Retro Gaming Review – Hyper Sports

Developed by:Konami
Format played:Spectrum



Released in 1984 as ‘Hyper Olympics ‘84’ this sequel to the phenomenally successful Track & Field was converted to the humble Spectrum in 1985, where I picked it up in my youth as part of the awesome Konami Arcade Collection (Yie Ar Kung Fu! Green Beret!).

Unlike its predecessor, which as the name suggests, focused on the athletics side of the Games, Hyper Sports would take a more eclectic approach, with events as diverse as Swimming to Skeet Shooting to Weight Lifting.


Second Impressions

Games like this are fortunately not reliant on looks, the gameplay carrying them through.

Still, it doesn’t look too bad. The colours of the arcade cabinet have largely been lost in translation but other than that, graphics are serviceable.

Animation is generally pretty good too, with just the occasional flaw. Take for instance the triple jump; your man sprints up to the board but as he gets close to the launching point, he suddenly stops running, instead gliding the last few metres until you hit the jump key.

But everything works and the visual limitations simply add to the nostalgic flavour.



You know what to expect here. This is an old fashioned button masher with no apologies offered.

Despite that, the events offer a degree of variety, from the stamina test of the swimming and weight lifting, to the timing and reactions of skeet shooting.

The pole vault is missing compared to the original arcade version but all other events are present and correct. They break down like so;

Swimming: Be careful not to false start then bash the keys as quickly as possible to set your man off. A quick tumble turn at the end of the pool and then fight off wrist fatigue as it’s a sprint finish back to the end. And don’t forget to breathe!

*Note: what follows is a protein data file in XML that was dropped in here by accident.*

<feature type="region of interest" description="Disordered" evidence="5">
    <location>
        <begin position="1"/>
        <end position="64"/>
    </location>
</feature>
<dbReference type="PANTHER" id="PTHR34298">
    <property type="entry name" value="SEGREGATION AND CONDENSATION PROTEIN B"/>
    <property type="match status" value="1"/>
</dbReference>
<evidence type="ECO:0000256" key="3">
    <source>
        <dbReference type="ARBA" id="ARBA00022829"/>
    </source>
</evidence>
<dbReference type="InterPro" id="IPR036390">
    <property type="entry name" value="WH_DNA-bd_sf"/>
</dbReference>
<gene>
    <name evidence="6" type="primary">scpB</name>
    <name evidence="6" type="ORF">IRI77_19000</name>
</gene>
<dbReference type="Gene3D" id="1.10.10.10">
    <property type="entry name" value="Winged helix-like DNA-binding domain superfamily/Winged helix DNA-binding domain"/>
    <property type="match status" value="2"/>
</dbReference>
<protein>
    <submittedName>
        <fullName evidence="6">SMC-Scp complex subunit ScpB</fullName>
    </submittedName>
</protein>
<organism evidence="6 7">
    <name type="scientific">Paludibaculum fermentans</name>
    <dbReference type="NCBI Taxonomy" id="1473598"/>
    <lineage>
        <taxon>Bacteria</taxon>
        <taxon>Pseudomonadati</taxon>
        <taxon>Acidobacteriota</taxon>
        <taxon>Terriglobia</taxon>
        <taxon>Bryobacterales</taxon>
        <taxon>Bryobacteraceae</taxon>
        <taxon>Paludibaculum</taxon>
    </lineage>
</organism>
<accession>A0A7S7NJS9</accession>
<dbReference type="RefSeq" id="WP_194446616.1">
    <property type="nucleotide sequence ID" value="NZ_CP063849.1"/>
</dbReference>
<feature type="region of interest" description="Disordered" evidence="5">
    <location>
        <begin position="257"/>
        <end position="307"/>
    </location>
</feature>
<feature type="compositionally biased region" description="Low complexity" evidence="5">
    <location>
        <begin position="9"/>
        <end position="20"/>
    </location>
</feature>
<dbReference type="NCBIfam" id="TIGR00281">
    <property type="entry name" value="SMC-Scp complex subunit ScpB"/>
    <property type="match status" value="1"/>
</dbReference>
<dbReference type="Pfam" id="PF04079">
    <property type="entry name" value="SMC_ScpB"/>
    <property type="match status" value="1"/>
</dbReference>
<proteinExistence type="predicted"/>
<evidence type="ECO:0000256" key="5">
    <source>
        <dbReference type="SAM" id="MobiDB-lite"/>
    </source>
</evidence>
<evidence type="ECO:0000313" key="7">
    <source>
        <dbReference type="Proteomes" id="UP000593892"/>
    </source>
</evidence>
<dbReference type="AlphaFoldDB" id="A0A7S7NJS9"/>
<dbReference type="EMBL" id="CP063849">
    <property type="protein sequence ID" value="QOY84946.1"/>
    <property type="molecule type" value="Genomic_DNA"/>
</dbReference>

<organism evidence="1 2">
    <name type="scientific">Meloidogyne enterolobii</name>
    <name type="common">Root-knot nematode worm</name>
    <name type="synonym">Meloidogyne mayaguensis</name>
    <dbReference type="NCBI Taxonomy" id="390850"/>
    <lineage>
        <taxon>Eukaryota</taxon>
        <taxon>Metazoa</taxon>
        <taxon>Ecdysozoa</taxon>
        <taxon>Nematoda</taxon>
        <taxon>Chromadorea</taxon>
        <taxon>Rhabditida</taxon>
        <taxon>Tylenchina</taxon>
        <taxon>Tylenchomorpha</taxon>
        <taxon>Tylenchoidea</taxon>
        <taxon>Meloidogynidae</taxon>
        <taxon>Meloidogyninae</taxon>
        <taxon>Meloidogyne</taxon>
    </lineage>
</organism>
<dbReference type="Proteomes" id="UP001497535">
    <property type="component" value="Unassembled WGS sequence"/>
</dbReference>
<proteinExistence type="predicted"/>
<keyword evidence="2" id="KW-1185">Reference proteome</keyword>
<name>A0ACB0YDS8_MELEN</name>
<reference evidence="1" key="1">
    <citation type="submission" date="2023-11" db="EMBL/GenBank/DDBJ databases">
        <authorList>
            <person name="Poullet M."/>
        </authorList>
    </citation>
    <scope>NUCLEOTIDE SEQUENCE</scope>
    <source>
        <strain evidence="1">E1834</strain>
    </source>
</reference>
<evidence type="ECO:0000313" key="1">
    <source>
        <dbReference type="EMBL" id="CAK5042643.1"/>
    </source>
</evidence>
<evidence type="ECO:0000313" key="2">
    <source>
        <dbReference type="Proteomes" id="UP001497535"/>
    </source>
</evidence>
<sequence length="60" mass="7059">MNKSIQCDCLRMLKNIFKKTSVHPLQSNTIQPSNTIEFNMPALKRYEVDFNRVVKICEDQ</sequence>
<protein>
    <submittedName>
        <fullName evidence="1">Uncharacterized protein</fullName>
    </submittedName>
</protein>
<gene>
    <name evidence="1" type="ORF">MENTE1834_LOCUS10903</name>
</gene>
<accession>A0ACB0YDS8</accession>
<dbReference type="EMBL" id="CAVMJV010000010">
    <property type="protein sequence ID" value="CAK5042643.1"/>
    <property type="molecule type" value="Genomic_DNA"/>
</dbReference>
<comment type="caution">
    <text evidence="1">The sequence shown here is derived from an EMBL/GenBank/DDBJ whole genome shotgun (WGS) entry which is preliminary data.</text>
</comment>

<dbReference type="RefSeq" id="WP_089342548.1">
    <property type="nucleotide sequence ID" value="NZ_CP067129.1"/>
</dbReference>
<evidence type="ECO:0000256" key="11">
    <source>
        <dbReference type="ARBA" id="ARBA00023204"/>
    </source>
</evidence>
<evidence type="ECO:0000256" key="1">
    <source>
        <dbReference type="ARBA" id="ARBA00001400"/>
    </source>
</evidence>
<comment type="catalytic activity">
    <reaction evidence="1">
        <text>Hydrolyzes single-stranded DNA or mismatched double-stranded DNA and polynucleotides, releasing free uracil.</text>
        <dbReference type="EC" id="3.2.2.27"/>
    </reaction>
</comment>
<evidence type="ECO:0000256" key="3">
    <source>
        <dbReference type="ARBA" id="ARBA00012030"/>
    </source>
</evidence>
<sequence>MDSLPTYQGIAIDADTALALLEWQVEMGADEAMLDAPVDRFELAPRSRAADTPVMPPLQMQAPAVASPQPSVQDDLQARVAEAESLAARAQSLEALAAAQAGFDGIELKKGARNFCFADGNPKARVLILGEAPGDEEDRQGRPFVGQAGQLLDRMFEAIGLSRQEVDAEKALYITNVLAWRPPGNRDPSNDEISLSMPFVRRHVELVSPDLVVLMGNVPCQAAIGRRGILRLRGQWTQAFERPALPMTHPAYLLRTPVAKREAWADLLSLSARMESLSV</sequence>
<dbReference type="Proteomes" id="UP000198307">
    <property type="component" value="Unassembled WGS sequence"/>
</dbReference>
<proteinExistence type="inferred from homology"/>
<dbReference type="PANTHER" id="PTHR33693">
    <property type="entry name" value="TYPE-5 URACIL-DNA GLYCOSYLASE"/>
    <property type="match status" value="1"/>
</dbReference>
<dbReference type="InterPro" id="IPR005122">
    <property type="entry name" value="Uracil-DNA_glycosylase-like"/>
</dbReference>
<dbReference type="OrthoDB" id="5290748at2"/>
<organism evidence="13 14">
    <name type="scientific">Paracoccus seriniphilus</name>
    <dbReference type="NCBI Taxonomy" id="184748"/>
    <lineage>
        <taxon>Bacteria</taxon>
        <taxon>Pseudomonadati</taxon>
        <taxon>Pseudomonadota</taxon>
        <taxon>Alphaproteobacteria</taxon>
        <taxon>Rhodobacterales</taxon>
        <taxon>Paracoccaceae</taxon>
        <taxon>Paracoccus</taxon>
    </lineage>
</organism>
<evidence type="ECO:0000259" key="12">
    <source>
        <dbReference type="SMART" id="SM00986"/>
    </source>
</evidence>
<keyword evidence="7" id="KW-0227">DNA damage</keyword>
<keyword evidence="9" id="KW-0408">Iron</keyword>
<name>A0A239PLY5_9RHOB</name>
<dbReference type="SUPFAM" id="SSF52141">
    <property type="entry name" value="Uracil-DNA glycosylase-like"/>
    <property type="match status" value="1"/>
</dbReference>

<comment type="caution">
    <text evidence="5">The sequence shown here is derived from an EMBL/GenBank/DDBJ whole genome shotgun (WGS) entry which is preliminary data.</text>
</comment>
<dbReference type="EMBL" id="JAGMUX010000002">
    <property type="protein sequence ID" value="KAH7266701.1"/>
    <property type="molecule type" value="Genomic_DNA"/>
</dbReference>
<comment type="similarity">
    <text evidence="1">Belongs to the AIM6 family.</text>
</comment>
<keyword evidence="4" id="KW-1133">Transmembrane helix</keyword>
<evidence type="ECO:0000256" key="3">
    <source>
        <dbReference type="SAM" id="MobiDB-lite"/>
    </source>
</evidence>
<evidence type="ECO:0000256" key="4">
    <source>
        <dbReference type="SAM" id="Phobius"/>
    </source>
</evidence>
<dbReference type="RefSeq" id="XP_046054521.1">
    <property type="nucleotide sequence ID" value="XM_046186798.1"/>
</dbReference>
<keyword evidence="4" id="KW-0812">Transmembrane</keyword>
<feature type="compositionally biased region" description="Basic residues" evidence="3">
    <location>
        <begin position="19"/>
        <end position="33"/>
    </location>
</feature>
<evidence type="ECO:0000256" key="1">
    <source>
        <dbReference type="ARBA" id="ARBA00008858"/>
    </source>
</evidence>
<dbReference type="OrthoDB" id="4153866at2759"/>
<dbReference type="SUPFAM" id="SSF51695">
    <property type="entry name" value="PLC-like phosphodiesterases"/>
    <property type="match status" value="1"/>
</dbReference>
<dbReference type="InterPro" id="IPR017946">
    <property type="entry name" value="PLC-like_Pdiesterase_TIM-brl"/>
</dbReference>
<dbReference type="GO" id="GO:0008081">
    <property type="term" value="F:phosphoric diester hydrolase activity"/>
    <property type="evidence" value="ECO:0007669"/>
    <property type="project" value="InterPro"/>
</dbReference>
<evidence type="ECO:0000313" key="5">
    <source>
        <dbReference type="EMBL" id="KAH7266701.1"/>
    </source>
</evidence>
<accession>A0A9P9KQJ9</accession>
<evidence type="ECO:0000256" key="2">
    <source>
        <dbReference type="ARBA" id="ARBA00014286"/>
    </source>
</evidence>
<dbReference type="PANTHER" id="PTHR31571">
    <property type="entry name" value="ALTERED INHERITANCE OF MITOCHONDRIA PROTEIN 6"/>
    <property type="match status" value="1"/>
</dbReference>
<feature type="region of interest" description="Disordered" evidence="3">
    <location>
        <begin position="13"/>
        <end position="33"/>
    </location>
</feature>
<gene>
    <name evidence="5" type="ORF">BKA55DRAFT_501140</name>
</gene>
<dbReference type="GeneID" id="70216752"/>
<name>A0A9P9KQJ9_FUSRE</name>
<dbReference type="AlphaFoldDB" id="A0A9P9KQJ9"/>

Skeet Shooting: Take aim as the clay-pigeons come flying out of the traps, the pace quickening as you progress. Miss a shot and your target shrinks, making the next shot harder. Complete a flawless round and watch out for a surprise come flying across the screen for a perfect score.

Vault: Adding a touch of elegance and class to the proceedings, sprint your way to the apparatus and time your jump just right. Then, whilst performing a handstand, time your release off the vault and spin your way to glory, remembering to end with a flourish to get that high score.

Archery: Line up your shot and time the release and angle of the arrow for maximum score. Make sure you take account of the wind!

Triple Jump: A variation on an old favourite. Charge down the runway and time your jumps, not forgetting the optimum angle of take-off (45 degrees FTW!).

Weight Lifting: Show off your muscles by power lifting your way to glory. Bash the keys to lift the bar, then try and maintain your posture for the all-important three green lights.

The events won’t take you too long to play through, the qualifying standards generous enough that you will progress through each event within a couple of attempts. Complete them all and the game loops back round with increasingly more stringent qualifying targets. Even when you’ve seen it all though, the game retains that quintessential addictive quality that keeps you coming back for more, to shave a second off your best time or hit that perfect score.



Things do not start promisingly. When you dive in, you are prompted to enter your initials, accompanied by an ear splitting ‘tune’ that sounds a bit like TV static filtered through The Matrix.

But once the game gets going, we are into safer territory. A trumpet-like blast signals the start of each event, the crowd cheering enthusiastically each time you achieve the qualifying standards as your results are read out. And even when you fail, your spirits are lifted by some jaunty music, followed by what sounds like Alvin & The Chipmunks humming Chariots of Fire.


The Bottom Line

Playing this again, it is tempting to sneer at the simplicity of it compared to modern games. But for all the technical limitations, Hyper Sports retains that one essential ingredient that separates all great games; it is quite simply fun. Stick a copy of this in front of a gamer of almost any age and I defy them not to have a great time playing.

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